Not a Magic Formula

Don’t get me wrong. Yes, God hears the cries of His children. And of course, I had prayed for protection as the hurricane bore down on us. And I am ever so grateful for the protection the Lord provided.

But, as Christians, perhaps it’s time to reconsider saying “we were spared because God hears the cries of His children,” as if it’s a magic formula for protection. Because, while God always hears His children’s cries, He sovereignly answers according to His perfect will and His perfect timing. And how He answers is not always in line with our immediate desires.

Consider the Christians on Islamorada devastated by this storm of storms. Or the Christians in the Caribbean who lost their homes. What about the Christians on Florida’s east and west coasts who experienced flooding and injury? Of course, let’s not forget the Christians in Houston, still reeling from Harvey’s destruction.

Didn’t they all cry out to their heavenly Father for protection? Didn’t He hear the cries of those children?

In a recent post, “Hurricanes, Trust, and the Sovereignty of God,” I noted that the natural consequences of living in a broken world include storms: physical, emotional, and yes, hurricanes. And whether God physically protects us in every storm or not, our relationship with Him remains the same. We are still His children.

Bottom line, He sees the big picture and we do not. He knows the intimacy we will experience with Him in our suffering. He knows the blessing we will be to others in the midst of the worst trials.

Enter Faith

We don’t need faith when life is pleasant and God fulfills all our requests. Faith is the muscle we exercise when our circumstances lure us to despair. Will we say with Job, “Though He slay me, I will hope in Him” (Job 13:15 NAS)? Or will we grumble at God for not responding to our requests for protection, as if He’s a genie in a bottle obligated to meet our demands?

Even worse, to those who don’t share our beliefs we sound like children taunting each other on a playground: “Nyeh, nyeh, God protected us because we’re His children and you’re not.” Yet the Bible tells us, “He causes His sun to rise on the evil and the good, and sends rain on the righteous and the unrighteous” (Mt. 5:45 NAS).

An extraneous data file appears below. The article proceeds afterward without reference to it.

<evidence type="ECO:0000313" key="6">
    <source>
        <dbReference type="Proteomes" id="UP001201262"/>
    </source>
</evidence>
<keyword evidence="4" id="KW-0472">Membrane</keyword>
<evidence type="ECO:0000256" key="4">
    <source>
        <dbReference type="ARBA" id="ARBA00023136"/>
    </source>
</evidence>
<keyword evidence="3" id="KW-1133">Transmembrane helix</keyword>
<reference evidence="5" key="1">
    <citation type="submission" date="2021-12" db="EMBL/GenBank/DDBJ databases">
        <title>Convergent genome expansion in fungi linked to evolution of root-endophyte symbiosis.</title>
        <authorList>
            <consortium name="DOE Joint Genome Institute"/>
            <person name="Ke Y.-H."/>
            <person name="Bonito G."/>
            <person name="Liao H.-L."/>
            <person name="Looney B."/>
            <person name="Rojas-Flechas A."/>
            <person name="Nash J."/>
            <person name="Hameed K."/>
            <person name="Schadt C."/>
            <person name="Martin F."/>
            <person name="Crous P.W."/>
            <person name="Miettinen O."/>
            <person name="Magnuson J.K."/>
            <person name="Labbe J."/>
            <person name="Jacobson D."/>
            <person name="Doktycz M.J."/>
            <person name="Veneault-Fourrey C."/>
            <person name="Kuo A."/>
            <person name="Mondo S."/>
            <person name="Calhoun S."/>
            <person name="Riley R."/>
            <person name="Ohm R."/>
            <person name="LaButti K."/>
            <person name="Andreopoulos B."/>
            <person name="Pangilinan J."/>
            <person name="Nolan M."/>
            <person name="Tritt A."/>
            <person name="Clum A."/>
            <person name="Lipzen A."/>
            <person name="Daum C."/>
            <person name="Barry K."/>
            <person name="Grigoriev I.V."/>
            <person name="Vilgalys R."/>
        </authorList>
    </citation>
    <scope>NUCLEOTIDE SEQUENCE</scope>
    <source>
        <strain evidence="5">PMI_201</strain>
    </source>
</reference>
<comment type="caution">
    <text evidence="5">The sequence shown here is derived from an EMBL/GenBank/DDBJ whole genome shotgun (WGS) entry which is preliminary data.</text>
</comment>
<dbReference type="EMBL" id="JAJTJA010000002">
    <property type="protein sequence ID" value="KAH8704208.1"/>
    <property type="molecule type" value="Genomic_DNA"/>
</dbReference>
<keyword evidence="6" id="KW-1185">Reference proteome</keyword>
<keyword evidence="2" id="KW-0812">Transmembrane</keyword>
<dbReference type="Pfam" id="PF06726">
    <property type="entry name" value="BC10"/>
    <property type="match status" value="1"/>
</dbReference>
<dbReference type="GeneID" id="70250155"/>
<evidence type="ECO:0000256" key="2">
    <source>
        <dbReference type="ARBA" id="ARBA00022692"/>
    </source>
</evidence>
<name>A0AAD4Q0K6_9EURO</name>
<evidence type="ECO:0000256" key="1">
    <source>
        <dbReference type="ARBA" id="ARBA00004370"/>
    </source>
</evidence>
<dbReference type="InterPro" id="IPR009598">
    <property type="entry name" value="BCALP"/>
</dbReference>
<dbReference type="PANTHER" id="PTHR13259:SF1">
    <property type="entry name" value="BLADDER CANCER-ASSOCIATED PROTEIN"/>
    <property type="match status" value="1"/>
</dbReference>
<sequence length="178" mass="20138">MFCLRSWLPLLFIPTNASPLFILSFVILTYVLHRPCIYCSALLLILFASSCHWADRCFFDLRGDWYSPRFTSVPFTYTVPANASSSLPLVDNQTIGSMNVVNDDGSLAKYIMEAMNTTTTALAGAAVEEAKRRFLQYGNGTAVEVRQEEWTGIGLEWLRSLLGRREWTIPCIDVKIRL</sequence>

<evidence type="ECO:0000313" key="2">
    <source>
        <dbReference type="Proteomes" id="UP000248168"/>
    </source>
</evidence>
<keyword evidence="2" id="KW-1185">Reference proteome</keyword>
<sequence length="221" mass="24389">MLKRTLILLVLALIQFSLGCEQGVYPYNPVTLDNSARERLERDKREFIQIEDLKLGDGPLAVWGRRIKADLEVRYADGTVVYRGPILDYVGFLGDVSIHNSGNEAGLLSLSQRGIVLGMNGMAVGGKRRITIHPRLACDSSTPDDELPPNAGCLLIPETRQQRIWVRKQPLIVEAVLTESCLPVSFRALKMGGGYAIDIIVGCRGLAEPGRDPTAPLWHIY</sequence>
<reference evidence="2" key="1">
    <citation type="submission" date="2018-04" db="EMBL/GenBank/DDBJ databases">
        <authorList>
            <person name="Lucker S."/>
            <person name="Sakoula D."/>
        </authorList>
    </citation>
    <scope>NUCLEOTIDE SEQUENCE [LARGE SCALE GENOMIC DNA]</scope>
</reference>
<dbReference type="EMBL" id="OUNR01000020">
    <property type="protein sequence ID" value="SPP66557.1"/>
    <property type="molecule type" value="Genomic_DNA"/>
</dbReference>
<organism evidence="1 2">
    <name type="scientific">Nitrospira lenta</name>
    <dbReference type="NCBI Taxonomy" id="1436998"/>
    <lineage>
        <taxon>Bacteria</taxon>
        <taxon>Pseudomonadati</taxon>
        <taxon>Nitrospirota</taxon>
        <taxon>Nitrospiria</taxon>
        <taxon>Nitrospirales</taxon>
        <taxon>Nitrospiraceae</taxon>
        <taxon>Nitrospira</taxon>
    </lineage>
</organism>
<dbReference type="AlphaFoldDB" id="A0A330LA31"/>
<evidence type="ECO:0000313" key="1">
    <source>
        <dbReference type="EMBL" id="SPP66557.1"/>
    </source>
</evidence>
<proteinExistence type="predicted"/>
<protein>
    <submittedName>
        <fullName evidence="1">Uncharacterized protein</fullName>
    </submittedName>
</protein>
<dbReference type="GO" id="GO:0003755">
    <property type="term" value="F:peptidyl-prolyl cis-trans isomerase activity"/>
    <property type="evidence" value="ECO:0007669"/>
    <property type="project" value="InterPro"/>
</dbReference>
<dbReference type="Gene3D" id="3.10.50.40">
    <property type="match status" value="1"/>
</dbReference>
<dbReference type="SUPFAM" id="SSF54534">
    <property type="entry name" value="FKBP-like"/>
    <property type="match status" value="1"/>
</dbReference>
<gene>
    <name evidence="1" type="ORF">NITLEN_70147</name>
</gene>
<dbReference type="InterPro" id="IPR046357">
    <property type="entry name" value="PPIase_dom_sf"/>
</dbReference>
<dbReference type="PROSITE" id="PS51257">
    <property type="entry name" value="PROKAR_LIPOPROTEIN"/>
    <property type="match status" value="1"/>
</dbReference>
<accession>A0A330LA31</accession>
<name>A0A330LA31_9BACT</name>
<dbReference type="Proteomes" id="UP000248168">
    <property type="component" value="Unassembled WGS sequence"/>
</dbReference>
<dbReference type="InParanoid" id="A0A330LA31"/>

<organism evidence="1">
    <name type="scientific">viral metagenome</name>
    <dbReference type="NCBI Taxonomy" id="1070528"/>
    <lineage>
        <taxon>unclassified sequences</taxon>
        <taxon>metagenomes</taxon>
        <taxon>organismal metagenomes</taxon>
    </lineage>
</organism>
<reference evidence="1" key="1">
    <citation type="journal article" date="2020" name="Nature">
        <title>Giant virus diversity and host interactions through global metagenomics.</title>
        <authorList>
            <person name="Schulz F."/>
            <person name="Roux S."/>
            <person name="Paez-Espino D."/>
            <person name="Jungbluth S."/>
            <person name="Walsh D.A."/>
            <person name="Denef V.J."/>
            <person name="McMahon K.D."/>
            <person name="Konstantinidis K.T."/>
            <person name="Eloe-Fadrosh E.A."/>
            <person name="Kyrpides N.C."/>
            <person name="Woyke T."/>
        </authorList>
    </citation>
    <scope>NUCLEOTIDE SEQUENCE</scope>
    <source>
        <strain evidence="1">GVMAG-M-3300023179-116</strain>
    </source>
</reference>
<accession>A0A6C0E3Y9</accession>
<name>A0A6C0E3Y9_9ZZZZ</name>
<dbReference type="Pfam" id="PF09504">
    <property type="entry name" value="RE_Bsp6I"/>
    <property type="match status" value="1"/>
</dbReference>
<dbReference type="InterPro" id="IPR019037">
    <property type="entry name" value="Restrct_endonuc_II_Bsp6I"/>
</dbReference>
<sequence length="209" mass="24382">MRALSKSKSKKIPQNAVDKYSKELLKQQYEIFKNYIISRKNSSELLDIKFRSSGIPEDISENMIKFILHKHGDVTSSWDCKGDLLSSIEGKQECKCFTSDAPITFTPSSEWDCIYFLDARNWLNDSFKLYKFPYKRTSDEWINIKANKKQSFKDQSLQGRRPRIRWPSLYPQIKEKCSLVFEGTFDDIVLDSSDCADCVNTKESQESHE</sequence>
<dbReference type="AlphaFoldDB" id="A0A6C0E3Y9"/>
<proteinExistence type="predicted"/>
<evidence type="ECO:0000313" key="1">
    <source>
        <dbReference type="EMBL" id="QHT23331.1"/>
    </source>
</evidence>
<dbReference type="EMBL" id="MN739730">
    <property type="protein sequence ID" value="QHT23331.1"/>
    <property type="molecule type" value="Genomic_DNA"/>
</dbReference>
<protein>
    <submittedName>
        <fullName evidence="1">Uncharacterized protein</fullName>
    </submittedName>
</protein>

God is SovereignSo, as children of God, by all means pray for protection. Let’s thank Him when we receive it, and continue trusting Him if we don’t.

Share the joy and the intimacy that results from a relationship with the Creator of the universe who tells us to call Him Abba (Papa). Be as salt to increase the thirst of others for that same relationship. Do it when God protects us as we asked and when He allows circumstances we pleaded for Him to prevent.

He may be using those painful circumstances for something better. Drawing us to Him in deeper intimacy. Molding us to be more like Jesus. Making us a bright light in a world that is becoming darker with each passing day.

Still, if He allows those situations, He promises to be with us in them. Will we choose to be content in these undesired circumstances, resting in the assurance that He will never leave or forsake us (Hebrews 13:5)?

And for those not in a restored relationship with God through His Son, Jesus Christ, please don’t hesitate another moment to begin this relationship. Believe Christ died for your sins to restore you to your heavenly Father. Not because He will protect you from every difficult situation. But because this relationship grants a protected eternal future, regardless of what happens in this temporary life.

For now please remember, Christians: God does, indeed, hear the cries of His children. In His sovereignty, He may choose to spare us from some of the consequences of this broken world…or not. But if He doesn’t, it’s because He is fulfilling His best plan for our ultimate good and for His eternal glory.

Have I touched a nerve with this post?
What are your thoughts?